Special Feature: Products Sally Recommends
How to Host a Beer Tasting
Have you ever been to or hosted a wine tasting? How about this for a new twist -- why not host a beer tasting? Now that craft-brewed beer is blossoming across the American landscape, people are anxious to learn more about it. Here's a good excuse to have a great time and learn more about beer all at the same time.
The cardinal rule of a beer tasting is that it must be fun. While there is a serious side to tasting and evaluating beer, why go to all the trouble if you can't enjoy this gustatory adventure with good friends? Therefore, these recommendations are for a social beer tasting. I'll save the rigid rules for the hard-core beer geeks.
Your first task will be to assemble a collection of beers for your tasting. If you are already a serious beer enthusiast you may have a nice selection of beers you've been saving for the right moment. Otherwise, amassing beers for your tasting may be accomplished in short time if you're lucky enough to have a reputable beer retailer nearby who stocks a broad selection of beer styles and takes proper care of them. If not, it may take you longer -weeks, even months - to assemble a nice selection of beers depending on how particular you are about the beers you plan to serve and how far you must travel to find a good retail selection.
Plan to serve six to 12 different beers at your tasting and about 3 ounces of each beer per guest during the tasting session. It is quite a letdown when there is no good beer available for drinking after the tasting, so try to have on hand extra bottles of the beers you're serving during the tasting in case your guests would like more. Otherwise, be sure to have some good beers available for post evaluation drinking.
There is a myriad of different variations of beer tastings you might consider. For example, seasoned beer collectors may host a vertical tasting whereupon only one brand of beer is tasted but several vintages of that beer are served. It would require a beer style suitable for laying down, in most cases a high alcohol beer that can survive years in the cellar. Another variation in beer tastings you might choose to host as you and your friends become more experienced with craft-brewed beer is a blind tasting where you serve several brands of one style of beer but don't reveal each brand until the tasting is completed. Your guests could have a great time trying to name each brand.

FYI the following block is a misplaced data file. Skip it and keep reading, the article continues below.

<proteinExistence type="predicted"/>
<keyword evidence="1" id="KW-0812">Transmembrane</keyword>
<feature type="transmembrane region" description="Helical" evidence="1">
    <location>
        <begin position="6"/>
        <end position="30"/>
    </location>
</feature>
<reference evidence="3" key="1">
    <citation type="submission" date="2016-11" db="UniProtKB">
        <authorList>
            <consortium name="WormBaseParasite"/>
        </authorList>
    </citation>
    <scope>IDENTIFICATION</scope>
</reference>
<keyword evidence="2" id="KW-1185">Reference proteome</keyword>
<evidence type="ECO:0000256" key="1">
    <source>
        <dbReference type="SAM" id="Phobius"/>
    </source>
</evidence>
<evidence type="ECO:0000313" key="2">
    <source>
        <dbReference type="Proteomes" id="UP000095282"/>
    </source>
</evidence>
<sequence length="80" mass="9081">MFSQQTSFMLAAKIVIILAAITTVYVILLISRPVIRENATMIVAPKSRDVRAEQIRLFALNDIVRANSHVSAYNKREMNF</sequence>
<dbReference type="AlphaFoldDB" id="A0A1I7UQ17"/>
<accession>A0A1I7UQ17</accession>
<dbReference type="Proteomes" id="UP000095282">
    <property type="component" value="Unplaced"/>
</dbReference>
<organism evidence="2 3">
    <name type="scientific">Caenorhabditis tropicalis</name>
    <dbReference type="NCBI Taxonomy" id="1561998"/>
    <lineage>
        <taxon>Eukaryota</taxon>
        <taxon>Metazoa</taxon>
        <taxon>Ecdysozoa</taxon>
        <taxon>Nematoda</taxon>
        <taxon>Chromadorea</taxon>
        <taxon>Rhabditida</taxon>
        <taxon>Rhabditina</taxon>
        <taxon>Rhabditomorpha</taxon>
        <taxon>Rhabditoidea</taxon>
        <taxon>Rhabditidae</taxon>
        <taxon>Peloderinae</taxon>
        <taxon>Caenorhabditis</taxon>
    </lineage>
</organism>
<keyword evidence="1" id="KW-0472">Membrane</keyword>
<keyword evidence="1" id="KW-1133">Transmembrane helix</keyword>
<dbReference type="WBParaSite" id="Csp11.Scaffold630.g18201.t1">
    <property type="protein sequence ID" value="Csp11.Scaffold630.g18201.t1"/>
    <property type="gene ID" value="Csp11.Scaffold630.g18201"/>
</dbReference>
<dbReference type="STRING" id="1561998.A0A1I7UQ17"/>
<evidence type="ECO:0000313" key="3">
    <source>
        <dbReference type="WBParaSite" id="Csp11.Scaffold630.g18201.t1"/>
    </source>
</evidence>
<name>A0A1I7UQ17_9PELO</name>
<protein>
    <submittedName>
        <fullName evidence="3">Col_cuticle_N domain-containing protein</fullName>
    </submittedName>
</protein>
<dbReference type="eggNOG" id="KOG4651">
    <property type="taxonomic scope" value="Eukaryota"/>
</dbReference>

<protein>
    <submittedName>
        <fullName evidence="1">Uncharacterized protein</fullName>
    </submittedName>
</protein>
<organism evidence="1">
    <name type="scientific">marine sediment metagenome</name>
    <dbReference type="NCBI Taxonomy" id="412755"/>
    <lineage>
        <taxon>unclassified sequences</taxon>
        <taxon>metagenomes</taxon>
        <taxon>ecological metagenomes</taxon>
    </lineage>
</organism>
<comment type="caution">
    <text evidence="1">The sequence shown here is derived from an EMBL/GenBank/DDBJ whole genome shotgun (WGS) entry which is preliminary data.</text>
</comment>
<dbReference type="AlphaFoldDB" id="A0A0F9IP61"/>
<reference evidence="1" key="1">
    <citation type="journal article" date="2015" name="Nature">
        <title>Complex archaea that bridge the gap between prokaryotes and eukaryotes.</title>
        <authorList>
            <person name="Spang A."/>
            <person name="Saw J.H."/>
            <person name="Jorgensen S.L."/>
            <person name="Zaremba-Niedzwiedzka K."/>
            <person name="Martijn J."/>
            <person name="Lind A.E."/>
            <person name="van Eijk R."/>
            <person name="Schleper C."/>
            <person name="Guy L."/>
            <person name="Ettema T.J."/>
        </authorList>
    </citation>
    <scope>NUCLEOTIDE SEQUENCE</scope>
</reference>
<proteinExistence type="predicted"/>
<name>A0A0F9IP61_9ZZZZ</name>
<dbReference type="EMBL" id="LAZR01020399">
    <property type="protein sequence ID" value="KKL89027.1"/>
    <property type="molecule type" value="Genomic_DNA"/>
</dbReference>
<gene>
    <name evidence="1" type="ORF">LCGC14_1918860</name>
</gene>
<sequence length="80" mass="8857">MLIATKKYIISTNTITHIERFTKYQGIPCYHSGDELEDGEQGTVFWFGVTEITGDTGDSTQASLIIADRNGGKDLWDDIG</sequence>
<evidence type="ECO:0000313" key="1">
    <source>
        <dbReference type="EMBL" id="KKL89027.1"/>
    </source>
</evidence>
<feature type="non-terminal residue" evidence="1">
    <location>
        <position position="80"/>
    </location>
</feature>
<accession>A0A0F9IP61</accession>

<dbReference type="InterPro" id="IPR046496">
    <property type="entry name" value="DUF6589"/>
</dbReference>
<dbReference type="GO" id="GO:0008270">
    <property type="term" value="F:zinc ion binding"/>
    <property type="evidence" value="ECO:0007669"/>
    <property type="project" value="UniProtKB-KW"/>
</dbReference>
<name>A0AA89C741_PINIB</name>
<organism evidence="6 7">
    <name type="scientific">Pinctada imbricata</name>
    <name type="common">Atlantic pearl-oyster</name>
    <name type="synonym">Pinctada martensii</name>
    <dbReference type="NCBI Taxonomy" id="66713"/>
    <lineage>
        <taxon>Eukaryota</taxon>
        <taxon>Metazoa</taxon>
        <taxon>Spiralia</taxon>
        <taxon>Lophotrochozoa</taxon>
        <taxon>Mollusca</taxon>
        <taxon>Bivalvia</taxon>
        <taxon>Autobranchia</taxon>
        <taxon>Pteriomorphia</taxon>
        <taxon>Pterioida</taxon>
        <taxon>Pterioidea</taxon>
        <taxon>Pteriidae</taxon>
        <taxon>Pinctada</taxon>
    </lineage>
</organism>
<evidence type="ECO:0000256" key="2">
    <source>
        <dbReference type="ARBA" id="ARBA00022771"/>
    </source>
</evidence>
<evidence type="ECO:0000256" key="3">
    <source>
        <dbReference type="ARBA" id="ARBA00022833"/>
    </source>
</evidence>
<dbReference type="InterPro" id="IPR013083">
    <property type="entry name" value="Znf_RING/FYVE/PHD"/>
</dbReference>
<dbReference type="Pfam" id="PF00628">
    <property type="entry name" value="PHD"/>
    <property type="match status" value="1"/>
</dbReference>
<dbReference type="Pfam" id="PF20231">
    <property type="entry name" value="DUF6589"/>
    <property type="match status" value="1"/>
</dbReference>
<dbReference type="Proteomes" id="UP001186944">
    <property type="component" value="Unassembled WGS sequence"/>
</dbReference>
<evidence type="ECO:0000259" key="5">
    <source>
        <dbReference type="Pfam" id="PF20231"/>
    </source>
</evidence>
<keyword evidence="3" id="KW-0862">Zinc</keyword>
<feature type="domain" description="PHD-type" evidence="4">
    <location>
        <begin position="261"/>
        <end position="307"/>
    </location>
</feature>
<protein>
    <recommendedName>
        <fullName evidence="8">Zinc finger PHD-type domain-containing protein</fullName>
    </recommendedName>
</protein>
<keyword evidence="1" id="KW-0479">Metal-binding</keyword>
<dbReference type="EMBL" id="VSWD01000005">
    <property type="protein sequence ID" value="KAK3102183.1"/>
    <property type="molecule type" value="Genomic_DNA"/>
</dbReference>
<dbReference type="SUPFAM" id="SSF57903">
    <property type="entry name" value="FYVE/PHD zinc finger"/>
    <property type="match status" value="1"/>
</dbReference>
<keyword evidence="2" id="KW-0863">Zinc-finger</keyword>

Some of the easier variations include a tasting of strictly microbrewed beers beginning with the lightest style in both color and alcohol and progressing to the darkest in color and highest in alcohol. Your retailer should be able to advise you on the serving order if you're not sure. Or consider a tasting that's not blind but several brands of only one style are served such as Octoberfest beers in the fall or wheat beers for a summer tasting.
Any room, porch or deck with a large table is a great place to stage your tasting. I recommend limiting your guest list to six. Although it loses much of its intimacy and more beer is required, I have hosted tastings with up to 10 guests -- I simply set up two tables near each other.
Furnish a pitcher of water and a "swill bucket" for palate cleansing and glass rinsing. Unlike our wine brethren, no one should be spitting out their beers, (beer, unlike wine, must be swallowed to taste the hop bitterness on the back of the tongue) but they may want to rinse their tasting glasses between each beer and empty them into the bucket. I use a glazed earthenware crock for swill dumping, but any sturdy container will do.